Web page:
Surgical side effects cut with robotics
ATLANTA, Georgia (CNN, Aug. 5 2008) — As 3D images illuminate the viewfinder, a joystick delicately maneuvers a pair of robotic arms. It may sound like a video game, but Dr. Nikhil Shah is actually performing cancer surgery.
In this case, the surgeon is removing a man’s prostate gland. Robotic surgery is a growing trend in treating prostate cancer. The number of cases have increased sevenfold in the past four years, from 10,000 in 2004 to a projected 70,000 in 2008, according to Intuitive Surgical Inc., the creators of the robotic device. The advantages of robotics — fewer side effects and quicker recovery times in many patients — have led to increased use for other surgeries, including hysterectomy, kidney cancer and some heart procedures.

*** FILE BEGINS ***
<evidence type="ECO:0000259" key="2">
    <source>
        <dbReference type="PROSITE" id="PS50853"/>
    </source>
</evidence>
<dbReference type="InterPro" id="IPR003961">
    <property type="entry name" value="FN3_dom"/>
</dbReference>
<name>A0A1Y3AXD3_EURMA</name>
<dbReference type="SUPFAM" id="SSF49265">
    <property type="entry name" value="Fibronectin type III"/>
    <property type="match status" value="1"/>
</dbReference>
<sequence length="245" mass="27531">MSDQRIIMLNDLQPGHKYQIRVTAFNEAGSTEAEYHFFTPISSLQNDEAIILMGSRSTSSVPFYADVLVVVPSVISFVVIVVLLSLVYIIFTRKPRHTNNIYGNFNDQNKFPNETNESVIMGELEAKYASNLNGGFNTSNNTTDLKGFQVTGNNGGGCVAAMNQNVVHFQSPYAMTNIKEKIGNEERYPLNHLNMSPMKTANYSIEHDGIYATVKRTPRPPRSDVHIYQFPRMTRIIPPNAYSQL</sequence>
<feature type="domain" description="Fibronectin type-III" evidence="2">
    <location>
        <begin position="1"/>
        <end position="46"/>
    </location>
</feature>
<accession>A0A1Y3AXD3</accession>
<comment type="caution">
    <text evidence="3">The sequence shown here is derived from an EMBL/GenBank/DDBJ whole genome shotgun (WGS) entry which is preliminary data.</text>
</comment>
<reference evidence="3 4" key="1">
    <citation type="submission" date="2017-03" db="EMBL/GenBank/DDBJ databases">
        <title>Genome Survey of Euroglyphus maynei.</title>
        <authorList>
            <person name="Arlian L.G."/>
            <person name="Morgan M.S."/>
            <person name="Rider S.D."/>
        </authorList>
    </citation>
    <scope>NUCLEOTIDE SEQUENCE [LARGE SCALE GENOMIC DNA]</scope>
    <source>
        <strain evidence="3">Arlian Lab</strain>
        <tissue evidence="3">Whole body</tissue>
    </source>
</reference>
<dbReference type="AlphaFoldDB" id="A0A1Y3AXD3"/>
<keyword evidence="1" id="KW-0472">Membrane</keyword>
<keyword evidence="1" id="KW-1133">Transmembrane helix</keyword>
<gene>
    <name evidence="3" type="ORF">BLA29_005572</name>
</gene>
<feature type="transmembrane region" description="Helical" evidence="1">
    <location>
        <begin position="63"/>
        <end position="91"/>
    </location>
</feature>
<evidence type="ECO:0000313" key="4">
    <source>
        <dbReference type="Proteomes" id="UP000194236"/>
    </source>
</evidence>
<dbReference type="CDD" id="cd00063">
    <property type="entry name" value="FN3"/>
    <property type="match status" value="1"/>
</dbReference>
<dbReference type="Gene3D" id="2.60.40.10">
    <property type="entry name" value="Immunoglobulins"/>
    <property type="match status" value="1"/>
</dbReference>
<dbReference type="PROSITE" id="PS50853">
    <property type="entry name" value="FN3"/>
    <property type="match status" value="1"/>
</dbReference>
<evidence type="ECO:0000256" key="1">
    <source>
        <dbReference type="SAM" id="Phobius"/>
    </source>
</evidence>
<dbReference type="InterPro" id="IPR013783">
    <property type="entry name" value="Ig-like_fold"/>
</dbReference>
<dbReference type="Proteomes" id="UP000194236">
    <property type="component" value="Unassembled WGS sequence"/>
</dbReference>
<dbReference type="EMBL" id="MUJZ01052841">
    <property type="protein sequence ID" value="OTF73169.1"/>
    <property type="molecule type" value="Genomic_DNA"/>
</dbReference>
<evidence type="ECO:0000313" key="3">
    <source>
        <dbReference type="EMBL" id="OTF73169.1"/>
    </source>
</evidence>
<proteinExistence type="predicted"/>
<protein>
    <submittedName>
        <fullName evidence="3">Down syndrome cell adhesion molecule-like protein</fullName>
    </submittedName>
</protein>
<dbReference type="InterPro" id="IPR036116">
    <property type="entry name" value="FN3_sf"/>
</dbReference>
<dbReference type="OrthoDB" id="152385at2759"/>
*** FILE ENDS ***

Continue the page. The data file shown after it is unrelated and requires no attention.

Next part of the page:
“At first, men think we hook up a robot and then go get some coffee, but the reality is the robot arms are a tool that I control, just like a scalpel, ” said Shah, who has performed more than 600 robotic prostatectomies at St. Joseph Hospital in Atlanta, Georgia. . . (read entire article and see video)